Submission to the Adelaide International Workplace Conflict Conference, 21-23 April 2004, Adelaide, Australia.
For more than a decade now, unions have become increasingly dependent upon the new communications technologies – in particular, email and the web. Nearly all major unions in the developed countries now use email for most of their communications and often have elaborate and comprehensive websites.
Unions were encouraged to do so by many advocates of the new technologies (including this writer) in the belief that by equalling employers in exploiting the new possibilities, unions would be able to level the playing field and develop a countervailing force to global corporate power.
In many ways, this has been a success story. Unions have recruited new members online. They have been able to build strong solidarity campaigns, sometimes even on a global scale, and have been able to renew to a certain degree the nearly-forgotten tradition of international trade union solidarity. By adopting the new technologies, they have sent a strong message to their members, potential members, and employers that they intend to stick around in the digital era, and that unions are still relevant.
But even early on in this process, there were some concerns. As early as 1997, I attended the 6th IT Forum of the European regional organization of FIET, now Union Network International (UNI), a global network of white collar unions. In the published report on a workshop held there, the trade unionists (all working in the IT sector) “expressed regret at the widespread practice of banning network use [by unions] in companies” and noted that “in one case, an employee representative was even dismissed for allegedly using the Internet too much.”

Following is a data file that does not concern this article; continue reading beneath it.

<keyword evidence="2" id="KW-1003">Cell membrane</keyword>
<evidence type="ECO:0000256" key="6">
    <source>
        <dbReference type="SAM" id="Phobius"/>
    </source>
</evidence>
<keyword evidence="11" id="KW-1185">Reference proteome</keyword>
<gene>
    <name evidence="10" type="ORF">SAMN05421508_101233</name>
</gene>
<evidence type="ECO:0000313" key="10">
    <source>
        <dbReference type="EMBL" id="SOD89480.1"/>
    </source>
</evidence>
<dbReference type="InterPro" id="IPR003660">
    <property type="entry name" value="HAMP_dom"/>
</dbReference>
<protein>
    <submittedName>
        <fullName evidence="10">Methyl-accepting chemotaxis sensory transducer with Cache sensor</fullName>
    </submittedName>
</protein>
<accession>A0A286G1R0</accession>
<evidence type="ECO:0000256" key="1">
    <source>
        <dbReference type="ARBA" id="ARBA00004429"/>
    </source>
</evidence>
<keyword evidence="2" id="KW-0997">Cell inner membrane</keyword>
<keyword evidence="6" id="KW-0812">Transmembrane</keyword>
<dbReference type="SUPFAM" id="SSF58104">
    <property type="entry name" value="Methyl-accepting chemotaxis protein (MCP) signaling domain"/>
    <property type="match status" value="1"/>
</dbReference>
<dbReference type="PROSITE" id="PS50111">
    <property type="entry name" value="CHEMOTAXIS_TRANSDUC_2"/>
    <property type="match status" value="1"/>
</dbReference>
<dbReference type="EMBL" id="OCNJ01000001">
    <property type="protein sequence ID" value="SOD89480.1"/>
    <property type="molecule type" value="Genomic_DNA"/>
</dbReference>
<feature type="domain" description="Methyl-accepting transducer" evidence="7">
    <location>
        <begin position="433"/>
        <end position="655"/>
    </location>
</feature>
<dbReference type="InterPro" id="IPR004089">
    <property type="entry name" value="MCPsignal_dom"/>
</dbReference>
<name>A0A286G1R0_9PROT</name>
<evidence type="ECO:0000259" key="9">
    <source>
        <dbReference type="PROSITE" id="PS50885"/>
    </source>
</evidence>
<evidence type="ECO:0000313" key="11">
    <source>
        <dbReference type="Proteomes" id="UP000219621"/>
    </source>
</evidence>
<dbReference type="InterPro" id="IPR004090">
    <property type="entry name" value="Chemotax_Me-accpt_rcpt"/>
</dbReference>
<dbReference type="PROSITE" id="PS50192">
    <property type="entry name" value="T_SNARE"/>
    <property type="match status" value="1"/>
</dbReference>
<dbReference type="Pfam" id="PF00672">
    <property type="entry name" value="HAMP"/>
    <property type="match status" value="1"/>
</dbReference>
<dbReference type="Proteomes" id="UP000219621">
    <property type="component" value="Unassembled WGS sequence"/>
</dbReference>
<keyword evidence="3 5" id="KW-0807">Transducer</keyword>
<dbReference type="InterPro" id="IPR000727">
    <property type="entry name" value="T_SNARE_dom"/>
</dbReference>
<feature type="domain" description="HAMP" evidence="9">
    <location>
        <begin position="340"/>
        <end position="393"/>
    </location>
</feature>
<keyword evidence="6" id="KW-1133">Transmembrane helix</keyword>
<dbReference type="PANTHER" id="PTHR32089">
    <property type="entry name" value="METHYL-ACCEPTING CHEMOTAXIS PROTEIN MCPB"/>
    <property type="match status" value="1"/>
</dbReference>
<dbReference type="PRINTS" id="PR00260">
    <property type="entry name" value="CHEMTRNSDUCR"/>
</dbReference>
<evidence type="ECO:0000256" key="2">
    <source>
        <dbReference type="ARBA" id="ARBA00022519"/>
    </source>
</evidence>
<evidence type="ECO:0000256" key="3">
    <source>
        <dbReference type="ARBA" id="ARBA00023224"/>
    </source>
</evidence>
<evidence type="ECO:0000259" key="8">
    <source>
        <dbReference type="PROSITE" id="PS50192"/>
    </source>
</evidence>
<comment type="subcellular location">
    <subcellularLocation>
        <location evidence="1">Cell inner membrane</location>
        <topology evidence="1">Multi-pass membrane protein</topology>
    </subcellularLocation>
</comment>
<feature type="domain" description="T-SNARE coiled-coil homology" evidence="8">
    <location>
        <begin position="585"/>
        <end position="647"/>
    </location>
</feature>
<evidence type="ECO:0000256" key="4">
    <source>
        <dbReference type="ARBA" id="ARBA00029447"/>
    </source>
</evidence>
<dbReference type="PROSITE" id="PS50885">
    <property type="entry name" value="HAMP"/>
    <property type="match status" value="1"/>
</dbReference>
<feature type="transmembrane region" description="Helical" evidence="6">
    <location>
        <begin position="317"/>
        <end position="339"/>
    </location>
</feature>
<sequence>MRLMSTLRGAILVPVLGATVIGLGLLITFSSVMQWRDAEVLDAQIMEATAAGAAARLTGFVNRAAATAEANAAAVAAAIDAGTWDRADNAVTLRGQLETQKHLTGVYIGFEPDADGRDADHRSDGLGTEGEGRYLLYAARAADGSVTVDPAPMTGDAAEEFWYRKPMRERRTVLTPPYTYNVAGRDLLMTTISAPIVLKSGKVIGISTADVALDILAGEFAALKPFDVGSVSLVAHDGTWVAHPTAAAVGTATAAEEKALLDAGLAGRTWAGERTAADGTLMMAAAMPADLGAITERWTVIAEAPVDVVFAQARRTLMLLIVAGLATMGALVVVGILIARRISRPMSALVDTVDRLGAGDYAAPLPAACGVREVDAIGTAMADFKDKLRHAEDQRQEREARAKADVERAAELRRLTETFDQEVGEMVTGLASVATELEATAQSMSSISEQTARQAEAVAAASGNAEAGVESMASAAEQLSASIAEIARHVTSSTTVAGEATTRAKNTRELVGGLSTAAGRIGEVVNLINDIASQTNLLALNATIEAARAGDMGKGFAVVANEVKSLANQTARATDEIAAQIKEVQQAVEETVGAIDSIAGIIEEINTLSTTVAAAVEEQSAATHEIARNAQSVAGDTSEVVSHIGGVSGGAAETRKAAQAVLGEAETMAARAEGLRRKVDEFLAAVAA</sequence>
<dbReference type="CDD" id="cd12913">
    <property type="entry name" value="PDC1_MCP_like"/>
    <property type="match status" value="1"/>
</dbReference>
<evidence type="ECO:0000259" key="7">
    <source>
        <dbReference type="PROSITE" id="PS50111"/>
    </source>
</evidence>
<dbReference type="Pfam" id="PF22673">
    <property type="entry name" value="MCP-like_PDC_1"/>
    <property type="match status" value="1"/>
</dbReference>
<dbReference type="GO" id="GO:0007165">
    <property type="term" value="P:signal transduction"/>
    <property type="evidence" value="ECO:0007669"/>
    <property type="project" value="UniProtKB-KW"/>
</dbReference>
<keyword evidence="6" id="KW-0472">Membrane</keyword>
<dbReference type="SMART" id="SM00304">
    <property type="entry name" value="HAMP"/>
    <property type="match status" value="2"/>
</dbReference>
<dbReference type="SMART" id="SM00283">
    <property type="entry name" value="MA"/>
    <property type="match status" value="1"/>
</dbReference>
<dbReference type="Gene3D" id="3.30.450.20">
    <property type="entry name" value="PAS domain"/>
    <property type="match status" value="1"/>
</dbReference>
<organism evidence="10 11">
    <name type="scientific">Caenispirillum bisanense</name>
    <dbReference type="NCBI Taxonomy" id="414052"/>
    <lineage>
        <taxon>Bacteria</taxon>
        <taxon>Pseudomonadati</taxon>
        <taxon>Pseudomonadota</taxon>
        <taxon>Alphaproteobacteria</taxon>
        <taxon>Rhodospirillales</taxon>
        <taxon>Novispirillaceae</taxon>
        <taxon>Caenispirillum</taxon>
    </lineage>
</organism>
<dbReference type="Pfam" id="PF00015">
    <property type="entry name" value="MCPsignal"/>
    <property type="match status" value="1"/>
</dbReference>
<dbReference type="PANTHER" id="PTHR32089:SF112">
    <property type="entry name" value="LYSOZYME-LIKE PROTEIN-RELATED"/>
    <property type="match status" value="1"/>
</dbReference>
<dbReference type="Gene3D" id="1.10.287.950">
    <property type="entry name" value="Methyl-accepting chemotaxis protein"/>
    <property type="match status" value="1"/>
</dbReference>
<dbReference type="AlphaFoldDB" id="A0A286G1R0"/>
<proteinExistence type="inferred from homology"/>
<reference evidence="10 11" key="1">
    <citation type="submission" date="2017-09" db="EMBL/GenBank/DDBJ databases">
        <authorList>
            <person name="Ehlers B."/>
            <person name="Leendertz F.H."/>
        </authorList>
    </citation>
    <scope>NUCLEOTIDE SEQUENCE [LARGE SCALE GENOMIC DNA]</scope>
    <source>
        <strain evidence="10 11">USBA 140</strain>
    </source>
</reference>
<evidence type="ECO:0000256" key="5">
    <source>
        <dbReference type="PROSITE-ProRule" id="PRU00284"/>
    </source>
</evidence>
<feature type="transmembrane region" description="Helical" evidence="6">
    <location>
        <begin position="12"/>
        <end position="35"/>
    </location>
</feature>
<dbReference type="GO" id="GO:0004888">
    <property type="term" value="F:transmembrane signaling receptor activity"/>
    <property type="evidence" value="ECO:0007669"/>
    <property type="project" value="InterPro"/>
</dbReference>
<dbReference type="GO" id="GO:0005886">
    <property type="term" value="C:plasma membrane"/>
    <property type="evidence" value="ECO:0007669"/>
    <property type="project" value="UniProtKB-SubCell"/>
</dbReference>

Those early discussions led FIET and UNI to launch a global campaign entitled “online rights for online workers” which aimed to secure the rights not only for trade unions to use the new electronic communications in the workplace, but also to ensure a degree of privacy for employees. The unions involved took the view that what was needed was legislation on both national and European levels, as well as even a possible Convention of the International Labour Organization to ensure such rights.
It was also widely assumed that without legislation or workplace agreements ? and draft model agreements were drawn up – unions would find themselves cut off from their members during the workday, unable to communicate.
Today, seven years later, we can look back and see that on some points the fears of trade unionists proved to be unfounded, while other challenges have arisen which were totally unanticipated.
In this paper I will argue the following main points:
1. In many workplaces, trade unionists have full access to their members through electronic media such as email and the web – usually without the state or collective bargaining playing any role.
2. In those cases, the question of employer monitoring and surveillance of trade union activities becomes central.
3. Nevertheless there are still examples of employers denying unions access to their members (and vice versa).
4. The challenge for unions is therefore two-fold: to ensure access to the electronic workplace and at the same time, to reduce or eliminate employer surveillance and monitoring of union activities in the workplace.
For many, access is not the problem
Remembering the concerns of the participants in UNI’s IT forum in 1997 (and afterwards), I thought it might be useful to ask trade unionists today if access to the Internet in general and to their unions in particular is still a problem in 2004.